NEW HAVEN, Conn. (CBSNewYork/AP) — Connecticut Gov. Ned Lamont said Tuesday he has no plans yet to implement a statewide mask mandate, but will keep in place the current requirement that face coverings be worn inside schools.
Lamont said keeping children and teachers safe remains a top priority with the school year set to begin in two weeks.READ MORE: Vaccine Mandate For NYC Teachers, Department Of Education Workers Put On Hold By Federal Judge
“I see some of the problems they are having in the southern states, where the kids are not wearing masks, where they’re forced to quarantine, where teachers are getting ill and we’re not going to let that happen, not in Connecticut,” Lamont said during an unrelated news conference in New Haven.
He later clarified that there will be a statewide mandate for all classrooms from kindergarten through 12th grade and it would stay in place for at least the first month of the school year.
“I hope it’s not something we’ve got to do for more than a month or two, but time will tell,” he said. “COVID has its own timetable.”
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Lamont’s executive order requiring masks in schools is set to expire with the rest of his special executive powers Sept. 30.
But Martin Looney, the Democratic president pro tempore of the state Senate from New Haven, said lawmakers will meet next month to decide whether to extend those executive powers further, a move he said he would support.
“It could go, potentially, through the beginning of the session in February,” Looney said. “But I think that decision will be made on the state of the pandemic at the time we come in.”
Lamont said he’s also planning to meet with union leaders who represent nursing home workers to discuss whether to extend the deadline for getting those workers vaccinated.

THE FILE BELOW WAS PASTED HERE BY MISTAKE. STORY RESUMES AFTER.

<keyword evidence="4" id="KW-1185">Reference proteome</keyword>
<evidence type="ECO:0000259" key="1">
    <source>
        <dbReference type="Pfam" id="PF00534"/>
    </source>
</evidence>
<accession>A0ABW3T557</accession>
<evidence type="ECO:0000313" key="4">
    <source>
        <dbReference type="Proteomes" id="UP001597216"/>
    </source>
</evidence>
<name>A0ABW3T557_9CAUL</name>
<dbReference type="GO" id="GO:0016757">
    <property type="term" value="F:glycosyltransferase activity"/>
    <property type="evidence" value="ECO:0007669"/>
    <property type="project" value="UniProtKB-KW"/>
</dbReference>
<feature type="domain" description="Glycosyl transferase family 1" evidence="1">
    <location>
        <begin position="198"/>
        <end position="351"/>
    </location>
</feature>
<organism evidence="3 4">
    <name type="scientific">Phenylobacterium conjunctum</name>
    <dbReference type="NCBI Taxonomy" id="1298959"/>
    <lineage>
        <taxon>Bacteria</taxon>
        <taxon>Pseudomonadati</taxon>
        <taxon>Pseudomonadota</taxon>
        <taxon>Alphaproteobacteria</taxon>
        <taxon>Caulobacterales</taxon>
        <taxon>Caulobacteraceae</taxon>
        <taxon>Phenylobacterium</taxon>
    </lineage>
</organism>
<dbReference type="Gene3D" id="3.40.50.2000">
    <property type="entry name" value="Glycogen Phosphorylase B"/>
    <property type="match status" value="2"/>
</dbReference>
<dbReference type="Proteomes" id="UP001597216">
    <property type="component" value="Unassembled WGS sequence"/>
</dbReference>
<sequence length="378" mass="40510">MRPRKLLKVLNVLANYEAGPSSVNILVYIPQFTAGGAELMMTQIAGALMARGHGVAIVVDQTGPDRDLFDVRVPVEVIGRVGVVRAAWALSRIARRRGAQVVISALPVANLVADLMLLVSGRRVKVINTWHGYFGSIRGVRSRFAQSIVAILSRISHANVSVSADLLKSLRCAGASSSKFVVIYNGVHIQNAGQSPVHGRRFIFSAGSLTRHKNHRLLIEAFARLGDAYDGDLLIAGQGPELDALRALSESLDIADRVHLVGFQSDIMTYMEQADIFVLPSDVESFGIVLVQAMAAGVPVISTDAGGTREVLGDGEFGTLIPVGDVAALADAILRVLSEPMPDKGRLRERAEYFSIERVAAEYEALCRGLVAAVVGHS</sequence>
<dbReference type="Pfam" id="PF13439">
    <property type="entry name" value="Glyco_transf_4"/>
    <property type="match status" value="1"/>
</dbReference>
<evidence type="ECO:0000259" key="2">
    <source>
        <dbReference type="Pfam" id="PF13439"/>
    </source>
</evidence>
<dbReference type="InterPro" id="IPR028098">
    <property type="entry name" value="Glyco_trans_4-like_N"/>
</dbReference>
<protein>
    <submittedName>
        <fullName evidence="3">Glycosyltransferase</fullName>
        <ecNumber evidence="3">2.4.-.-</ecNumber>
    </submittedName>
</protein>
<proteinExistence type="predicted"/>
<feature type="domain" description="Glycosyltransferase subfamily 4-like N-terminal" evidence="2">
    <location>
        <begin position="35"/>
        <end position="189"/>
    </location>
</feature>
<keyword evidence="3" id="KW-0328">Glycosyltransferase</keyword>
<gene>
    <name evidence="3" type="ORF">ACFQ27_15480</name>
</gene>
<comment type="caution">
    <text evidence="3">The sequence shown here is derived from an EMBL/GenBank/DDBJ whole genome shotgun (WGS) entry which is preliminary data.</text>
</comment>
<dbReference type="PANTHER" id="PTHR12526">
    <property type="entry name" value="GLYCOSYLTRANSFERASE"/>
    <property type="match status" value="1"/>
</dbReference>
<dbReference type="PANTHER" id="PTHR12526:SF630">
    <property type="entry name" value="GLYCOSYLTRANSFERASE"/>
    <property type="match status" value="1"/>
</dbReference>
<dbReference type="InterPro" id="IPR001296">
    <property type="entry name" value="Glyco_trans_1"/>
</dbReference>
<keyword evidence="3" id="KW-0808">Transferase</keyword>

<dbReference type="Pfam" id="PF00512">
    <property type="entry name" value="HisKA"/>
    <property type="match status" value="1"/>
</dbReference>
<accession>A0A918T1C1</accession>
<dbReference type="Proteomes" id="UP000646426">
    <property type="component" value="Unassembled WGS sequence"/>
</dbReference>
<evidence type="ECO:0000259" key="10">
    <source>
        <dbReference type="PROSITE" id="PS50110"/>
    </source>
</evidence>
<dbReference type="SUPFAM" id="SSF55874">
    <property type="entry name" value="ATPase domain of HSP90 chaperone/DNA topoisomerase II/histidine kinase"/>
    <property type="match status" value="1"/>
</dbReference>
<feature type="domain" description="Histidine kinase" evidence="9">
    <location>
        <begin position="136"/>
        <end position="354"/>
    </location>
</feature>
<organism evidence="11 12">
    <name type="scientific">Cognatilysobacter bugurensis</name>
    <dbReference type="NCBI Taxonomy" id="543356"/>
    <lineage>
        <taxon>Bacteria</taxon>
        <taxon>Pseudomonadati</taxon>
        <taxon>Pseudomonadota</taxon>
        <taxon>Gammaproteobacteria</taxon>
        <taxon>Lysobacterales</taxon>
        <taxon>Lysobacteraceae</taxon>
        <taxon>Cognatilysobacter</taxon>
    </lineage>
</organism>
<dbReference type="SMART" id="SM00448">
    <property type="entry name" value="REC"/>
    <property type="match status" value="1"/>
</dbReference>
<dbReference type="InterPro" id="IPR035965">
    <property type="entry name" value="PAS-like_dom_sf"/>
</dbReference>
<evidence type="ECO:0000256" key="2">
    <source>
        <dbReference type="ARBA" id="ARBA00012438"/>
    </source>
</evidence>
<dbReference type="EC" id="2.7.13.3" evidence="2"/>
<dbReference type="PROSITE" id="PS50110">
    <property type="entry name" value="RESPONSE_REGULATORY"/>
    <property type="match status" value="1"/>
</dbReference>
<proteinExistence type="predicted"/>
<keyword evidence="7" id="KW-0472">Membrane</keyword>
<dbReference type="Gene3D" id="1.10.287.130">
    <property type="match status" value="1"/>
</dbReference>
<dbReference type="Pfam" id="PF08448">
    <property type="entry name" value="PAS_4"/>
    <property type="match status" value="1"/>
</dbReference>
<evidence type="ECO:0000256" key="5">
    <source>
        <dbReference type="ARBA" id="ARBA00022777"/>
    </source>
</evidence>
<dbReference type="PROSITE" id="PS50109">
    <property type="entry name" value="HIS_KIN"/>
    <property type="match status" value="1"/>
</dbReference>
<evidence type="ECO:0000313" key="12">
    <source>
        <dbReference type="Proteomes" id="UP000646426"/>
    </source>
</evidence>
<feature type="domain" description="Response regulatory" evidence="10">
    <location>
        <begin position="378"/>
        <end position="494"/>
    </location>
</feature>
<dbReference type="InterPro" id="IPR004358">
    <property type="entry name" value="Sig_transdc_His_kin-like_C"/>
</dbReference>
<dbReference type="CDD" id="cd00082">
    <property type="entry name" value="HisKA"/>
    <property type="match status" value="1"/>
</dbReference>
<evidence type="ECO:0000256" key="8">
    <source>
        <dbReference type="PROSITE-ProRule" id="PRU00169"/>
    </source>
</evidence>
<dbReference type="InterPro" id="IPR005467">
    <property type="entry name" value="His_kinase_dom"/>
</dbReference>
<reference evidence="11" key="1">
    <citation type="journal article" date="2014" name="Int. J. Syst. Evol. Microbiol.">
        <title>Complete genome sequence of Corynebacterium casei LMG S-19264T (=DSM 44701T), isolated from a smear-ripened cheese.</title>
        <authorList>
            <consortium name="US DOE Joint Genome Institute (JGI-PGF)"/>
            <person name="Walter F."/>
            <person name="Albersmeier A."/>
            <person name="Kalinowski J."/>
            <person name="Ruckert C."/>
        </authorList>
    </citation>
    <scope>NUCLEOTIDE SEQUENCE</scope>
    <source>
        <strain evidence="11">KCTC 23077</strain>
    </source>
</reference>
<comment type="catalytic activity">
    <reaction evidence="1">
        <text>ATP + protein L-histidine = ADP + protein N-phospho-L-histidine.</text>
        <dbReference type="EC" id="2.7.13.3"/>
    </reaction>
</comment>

An executive order prevents nursing homes from employing anyone who has not received at least one dose of a COVID-19 vaccine by Sept. 7. Nursing home owners found in violation of the order face fines of $20,000 a day.
Lamont said he prefers using incentives to mandates when it comes to convincing people to get vaccinated, but believes the effectiveness of concert ticket or cash giveaways may be waning.READ MORE: Gov. Kathy Hochul Increases Pressure On COVID Vaccine Holdouts As Deadline For Health Care Workers Approaches
“To get that next 10% vaccinated, I’m not sure incentives will be enough,” he said.
The governor’s office released figures Tuesday showing another 36 people have been hospitalized with COVID-19 since Monday, bringing the total to 321. Lamont said the testing positivity rate also continues to climb.
The seven-day rolling average of daily new cases in Connecticut has risen from 422 on Aug. 1 to just over 579 on Aug. 15, according to Johns Hopkins University.
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Quinnipiac University has sent an email to students who have failed to comply with its vaccination policy, advising them they will face a graduated fees that begin at $100 a week until they either get their shots or apply for an exemption.
Those who do not will be charged $100 a week during the first two weeks of the semester. That fee will rise by $25 every two weeks until it reaches $200 a week, the school said. A student who fails to comply through the entire semester would end up paying $2,275.
Students also will lose access to Wi-Fi and the campus intranet network if they fail to complete the vaccination mandate by Sept. 14, the school said.
The university will stop billing students once they submit proof of their first vaccination shot. If students become fully vaccinated by Sept. 14, the fees will be waived, the school said.
Quinnipiac spokesman John Morgan said about 600 students have so far failed to upload their vaccination information. The school has a total enrollment of just over 10,000 students.
Classes begin on Aug. 30.MORE NEWS: De Blasio Says City Prepared For School Staffing Shortages As COVID Vaccine Deadline Approaches
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